- A Canada-backed body is sponsoring health innovators to pursue creative ideas
- The goal is to improve access to care in developing countries
- Grants of $100,000 have been given to 68 projects, 38 of which will be implemented in Africa
- Successful projects will be able to apply for funding of up to $1 million
Only innovation can reduce illness and poverty in Africa, according to a program that is funding creative approaches to healthcare in developing countries.
More than 50,000 women die each year of cervical cancer in Africa, according to World Health Organization estimates, as more than 80% of the cases are detected in late stages.
In countries such as Tanzania, where nearly 4,500 women die annually from the disease, the problem is exacerbated by an acute shortage of medical experts and a lack of quality screening services, especially in rural areas.
But now a group of Canadian and Tanzanian health innovators have joined forces to apply simple and safe mobile technologies to improve cervical cancer screening and thus potentially reduce mortality rates in the East African country.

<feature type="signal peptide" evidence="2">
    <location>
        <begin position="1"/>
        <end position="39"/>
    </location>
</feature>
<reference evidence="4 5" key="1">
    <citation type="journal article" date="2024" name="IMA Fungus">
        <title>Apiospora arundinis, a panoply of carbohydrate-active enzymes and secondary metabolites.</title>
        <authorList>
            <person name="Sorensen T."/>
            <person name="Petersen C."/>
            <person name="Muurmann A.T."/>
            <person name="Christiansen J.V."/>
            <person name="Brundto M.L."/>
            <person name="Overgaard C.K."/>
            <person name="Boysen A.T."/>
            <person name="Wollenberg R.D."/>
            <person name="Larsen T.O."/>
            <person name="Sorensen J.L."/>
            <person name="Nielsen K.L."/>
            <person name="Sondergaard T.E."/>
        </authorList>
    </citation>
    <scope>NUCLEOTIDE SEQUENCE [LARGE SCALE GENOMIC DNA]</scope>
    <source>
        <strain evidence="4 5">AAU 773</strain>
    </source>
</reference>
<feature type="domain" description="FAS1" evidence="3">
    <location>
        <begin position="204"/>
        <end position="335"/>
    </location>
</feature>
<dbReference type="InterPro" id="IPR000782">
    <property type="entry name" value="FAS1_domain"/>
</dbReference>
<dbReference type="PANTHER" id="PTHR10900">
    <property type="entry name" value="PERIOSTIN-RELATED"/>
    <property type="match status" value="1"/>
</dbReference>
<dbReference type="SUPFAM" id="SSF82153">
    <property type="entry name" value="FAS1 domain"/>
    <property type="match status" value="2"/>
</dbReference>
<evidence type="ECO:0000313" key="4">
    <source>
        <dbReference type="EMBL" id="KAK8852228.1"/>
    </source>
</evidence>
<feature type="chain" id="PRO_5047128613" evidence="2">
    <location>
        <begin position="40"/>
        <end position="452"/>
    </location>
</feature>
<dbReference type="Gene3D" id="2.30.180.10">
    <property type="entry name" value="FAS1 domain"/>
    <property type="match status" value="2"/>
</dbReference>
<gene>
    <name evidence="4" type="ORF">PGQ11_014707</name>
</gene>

The idea is to send teams of two trained non-physician healthcare workers in remote Tanzania to examine women living several hours away from health centers. The nurses, who will be equipped with cervical screening and treatment tools as well as standard smartphones, will take a photograph of the cervix with their phone and send it via SMS to a medical expert in a specialized clinic.